Before writing this newsletter I searched for “sales techniques” on Google. The search yielded 146 million hits! That’s not to say that there are that many sales techniques though at times it seems like it. Here are just a few, solution selling, relationship selling, the challenger sale, provocative selling, Miller Heiman’s strategic selling, Huthwaite’s SPIN and power selling just to name a few. I have been asked many times which of these is best, or is there a panacea for selling or can I recommend a really innovative sales training organisation? My answer never varies; I always say that selling is about doing the simple things right. After all a sales person, or whatever variant of job title they wish to put on their business card, only has to find someone who needs what they have to offer, has the means to pay for it, knows why and when it is needed and can be convinced that your offer is superior to anything else available. What can be simpler than that? Well clearly it can’t be that simple as many organisations have made many millions of pounds through convincing sales directors and managers that they can make the process of selling even simpler and more productive. In reality they have made it more complex.
Here is a quote from the website of one such supplier; “Achieving sales excellence requires strategic alignment and consistent performance from every member of your sales team”. I agree with the bulk of this statement, but I am not sure what strategic alignment is. In any case isn’t this the responsibility of the sales director/manager. It goes on to say “Our process significantly improves the odds of winning complex sales opportunities. It gives organizations a common process and language for pursuing sales opportunities and criteria for allocating resources to determine when to walk away from resource-intensive deals with a low probability of success”. I would say any half decent sales organisation should have a process to improve the chances of winning, it is called account and campaign planning. They also have a common, relatively jargon free/understandable language and if they are not practicing qualification then they will lose business whether it is resource intensive or not. Earlier I said selling is a simple process, sales management or leadership is simple too. Sales leaders have only three tasks. Get the most out of their people, dedicate time to building relationships with their customers to understand their needs and pains to deliver better solutions, and manage the numbers. (There’s more on this topic in the SalesPulse issue number 3).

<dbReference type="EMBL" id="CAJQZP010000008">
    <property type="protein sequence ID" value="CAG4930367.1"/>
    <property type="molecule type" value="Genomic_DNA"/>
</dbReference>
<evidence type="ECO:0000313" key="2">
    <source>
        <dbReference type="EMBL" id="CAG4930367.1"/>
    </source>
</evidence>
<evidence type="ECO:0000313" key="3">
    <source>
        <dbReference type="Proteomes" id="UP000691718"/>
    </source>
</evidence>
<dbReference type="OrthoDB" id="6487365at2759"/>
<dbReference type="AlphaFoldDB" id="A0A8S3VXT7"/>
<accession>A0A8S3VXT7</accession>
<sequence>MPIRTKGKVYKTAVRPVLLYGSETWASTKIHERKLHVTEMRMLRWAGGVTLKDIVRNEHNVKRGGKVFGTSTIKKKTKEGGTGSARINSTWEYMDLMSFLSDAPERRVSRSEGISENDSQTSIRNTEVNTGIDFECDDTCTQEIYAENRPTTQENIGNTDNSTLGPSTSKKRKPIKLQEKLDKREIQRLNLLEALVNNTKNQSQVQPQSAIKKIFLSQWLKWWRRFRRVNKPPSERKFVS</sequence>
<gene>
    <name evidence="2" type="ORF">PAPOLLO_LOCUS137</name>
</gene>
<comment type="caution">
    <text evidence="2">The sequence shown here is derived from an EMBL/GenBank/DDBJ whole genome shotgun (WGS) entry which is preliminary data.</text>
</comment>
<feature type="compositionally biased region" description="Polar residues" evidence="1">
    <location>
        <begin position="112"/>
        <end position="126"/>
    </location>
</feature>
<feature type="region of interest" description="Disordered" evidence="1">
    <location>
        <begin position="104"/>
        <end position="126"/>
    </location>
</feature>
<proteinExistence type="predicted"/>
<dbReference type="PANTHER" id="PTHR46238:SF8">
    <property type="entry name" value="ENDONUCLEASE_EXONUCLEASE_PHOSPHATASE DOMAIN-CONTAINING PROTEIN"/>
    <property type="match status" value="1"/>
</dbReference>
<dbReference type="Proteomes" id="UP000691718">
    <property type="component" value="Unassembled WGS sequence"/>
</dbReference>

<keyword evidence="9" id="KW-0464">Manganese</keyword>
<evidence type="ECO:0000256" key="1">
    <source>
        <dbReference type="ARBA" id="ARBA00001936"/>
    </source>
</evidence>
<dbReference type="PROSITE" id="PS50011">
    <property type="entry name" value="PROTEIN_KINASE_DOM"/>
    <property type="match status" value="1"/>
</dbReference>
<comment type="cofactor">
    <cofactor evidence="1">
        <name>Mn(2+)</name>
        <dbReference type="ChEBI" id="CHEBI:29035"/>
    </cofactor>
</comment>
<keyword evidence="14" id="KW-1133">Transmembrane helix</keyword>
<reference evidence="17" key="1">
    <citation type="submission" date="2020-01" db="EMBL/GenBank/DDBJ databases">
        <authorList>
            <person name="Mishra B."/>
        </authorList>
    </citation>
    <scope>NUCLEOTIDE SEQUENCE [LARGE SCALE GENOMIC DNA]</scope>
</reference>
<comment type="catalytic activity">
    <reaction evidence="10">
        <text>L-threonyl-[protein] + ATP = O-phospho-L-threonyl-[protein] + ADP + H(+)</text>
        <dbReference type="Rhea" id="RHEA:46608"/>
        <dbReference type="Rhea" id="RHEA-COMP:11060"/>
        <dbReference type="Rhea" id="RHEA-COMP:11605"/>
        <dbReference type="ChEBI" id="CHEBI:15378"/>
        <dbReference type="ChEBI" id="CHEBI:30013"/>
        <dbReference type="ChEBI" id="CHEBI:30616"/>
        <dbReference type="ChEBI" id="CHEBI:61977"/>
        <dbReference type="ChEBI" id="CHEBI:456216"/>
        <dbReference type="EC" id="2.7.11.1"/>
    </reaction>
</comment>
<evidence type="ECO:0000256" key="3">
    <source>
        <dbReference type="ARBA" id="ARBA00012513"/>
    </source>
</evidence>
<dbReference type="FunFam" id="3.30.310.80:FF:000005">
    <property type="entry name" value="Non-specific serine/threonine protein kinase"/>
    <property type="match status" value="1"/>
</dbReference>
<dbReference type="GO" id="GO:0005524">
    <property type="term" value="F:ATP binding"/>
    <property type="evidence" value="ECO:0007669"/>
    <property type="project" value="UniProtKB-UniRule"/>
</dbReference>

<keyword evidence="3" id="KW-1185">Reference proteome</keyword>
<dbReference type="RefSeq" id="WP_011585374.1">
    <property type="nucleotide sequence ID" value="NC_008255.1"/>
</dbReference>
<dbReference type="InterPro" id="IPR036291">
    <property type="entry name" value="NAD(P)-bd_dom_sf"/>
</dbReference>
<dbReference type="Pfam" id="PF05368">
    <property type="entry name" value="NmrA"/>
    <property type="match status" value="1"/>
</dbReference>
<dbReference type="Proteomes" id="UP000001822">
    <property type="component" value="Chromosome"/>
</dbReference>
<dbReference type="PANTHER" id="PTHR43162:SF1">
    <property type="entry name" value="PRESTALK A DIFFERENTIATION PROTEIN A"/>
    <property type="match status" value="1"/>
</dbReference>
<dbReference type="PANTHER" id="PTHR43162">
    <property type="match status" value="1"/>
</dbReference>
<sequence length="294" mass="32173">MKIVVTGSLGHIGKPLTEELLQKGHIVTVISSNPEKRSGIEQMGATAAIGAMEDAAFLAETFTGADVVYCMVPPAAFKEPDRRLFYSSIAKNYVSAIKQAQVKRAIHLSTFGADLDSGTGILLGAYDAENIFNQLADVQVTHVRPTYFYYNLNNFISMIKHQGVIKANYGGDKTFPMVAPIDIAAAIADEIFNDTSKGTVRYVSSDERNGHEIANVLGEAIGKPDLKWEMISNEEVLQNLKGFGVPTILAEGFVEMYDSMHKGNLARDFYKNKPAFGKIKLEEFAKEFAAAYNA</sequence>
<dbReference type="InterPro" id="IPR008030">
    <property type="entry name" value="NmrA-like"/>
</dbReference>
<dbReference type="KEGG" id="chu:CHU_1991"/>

I am not saying that sales techniques companies are wrong, they are very successful so why should I? I am merely questioning their value for money. Key to delivering consistent sales performance are well skilled, knowledgeable and motivated sales people doing the simple things right, led by managers committed to supporting them. If it’s simple less things can go wrong. Our approach to improving sales performances focuses on this and you can read about it it by clicking here.
Remember there were great sales people long before Miller Heiman, Huthwaite or How did they manage?